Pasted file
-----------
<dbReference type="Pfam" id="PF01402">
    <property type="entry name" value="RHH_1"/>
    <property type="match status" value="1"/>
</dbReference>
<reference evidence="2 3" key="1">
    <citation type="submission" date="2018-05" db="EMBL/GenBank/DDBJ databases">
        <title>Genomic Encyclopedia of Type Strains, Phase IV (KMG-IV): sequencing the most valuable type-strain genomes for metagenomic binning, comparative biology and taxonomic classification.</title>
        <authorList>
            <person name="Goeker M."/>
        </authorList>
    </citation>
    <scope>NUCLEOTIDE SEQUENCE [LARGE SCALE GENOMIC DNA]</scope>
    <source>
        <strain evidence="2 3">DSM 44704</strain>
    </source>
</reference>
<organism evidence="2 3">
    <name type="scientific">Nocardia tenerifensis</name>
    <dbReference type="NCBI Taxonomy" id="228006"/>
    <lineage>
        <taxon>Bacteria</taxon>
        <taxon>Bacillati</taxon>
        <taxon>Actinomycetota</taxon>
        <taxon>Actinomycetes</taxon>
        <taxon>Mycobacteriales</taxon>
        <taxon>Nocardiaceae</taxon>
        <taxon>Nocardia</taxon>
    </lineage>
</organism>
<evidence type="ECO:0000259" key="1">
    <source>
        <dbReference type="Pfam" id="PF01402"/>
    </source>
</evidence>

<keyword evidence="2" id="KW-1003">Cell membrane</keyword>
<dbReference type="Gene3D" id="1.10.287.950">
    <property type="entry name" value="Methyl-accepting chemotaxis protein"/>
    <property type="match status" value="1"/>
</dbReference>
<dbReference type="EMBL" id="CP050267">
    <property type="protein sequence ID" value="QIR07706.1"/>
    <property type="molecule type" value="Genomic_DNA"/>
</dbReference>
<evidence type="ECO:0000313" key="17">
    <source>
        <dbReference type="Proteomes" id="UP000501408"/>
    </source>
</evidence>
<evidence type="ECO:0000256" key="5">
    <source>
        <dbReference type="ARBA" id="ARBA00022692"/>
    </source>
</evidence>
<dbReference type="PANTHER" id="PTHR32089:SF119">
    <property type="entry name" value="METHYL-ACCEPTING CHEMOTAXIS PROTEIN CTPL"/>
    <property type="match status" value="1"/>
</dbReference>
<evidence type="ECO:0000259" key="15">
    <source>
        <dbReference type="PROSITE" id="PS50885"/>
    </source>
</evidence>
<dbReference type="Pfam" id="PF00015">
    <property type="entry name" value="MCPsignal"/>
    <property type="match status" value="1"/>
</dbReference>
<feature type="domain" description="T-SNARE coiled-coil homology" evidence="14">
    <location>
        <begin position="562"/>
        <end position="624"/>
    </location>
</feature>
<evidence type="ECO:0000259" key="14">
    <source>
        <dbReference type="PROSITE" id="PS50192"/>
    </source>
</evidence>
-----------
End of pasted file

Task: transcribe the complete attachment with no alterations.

<dbReference type="Pfam" id="PF01402">
    <property type="entry name" value="RHH_1"/>
    <property type="match status" value="1"/>
</dbReference>
<reference evidence="2 3" key="1">
    <citation type="submission" date="2018-05" db="EMBL/GenBank/DDBJ databases">
        <title>Genomic Encyclopedia of Type Strains, Phase IV (KMG-IV): sequencing the most valuable type-strain genomes for metagenomic binning, comparative biology and taxonomic classification.</title>
        <authorList>
            <person name="Goeker M."/>
        </authorList>
    </citation>
    <scope>NUCLEOTIDE SEQUENCE [LARGE SCALE GENOMIC DNA]</scope>
    <source>
        <strain evidence="2 3">DSM 44704</strain>
    </source>
</reference>
<organism evidence="2 3">
    <name type="scientific">Nocardia tenerifensis</name>
    <dbReference type="NCBI Taxonomy" id="228006"/>
    <lineage>
        <taxon>Bacteria</taxon>
        <taxon>Bacillati</taxon>
        <taxon>Actinomycetota</taxon>
        <taxon>Actinomycetes</taxon>
        <taxon>Mycobacteriales</taxon>
        <taxon>Nocardiaceae</taxon>
        <taxon>Nocardia</taxon>
    </lineage>
</organism>
<evidence type="ECO:0000259" key="1">
    <source>
        <dbReference type="Pfam" id="PF01402"/>
    </source>
</evidence>

<keyword evidence="2" id="KW-1003">Cell membrane</keyword>
<dbReference type="Gene3D" id="1.10.287.950">
    <property type="entry name" value="Methyl-accepting chemotaxis protein"/>
    <property type="match status" value="1"/>
</dbReference>
<dbReference type="EMBL" id="CP050267">
    <property type="protein sequence ID" value="QIR07706.1"/>
    <property type="molecule type" value="Genomic_DNA"/>
</dbReference>
<evidence type="ECO:0000313" key="17">
    <source>
        <dbReference type="Proteomes" id="UP000501408"/>
    </source>
</evidence>
<evidence type="ECO:0000256" key="5">
    <source>
        <dbReference type="ARBA" id="ARBA00022692"/>
    </source>
</evidence>
<dbReference type="PANTHER" id="PTHR32089:SF119">
    <property type="entry name" value="METHYL-ACCEPTING CHEMOTAXIS PROTEIN CTPL"/>
    <property type="match status" value="1"/>
</dbReference>
<evidence type="ECO:0000259" key="15">
    <source>
        <dbReference type="PROSITE" id="PS50885"/>
    </source>
</evidence>
<dbReference type="Pfam" id="PF00015">
    <property type="entry name" value="MCPsignal"/>
    <property type="match status" value="1"/>
</dbReference>
<feature type="domain" description="T-SNARE coiled-coil homology" evidence="14">
    <location>
        <begin position="562"/>
        <end position="624"/>
    </location>
</feature>
<evidence type="ECO:0000259" key="14">
    <source>
        <dbReference type="PROSITE" id="PS50192"/>
    </source>
</evidence>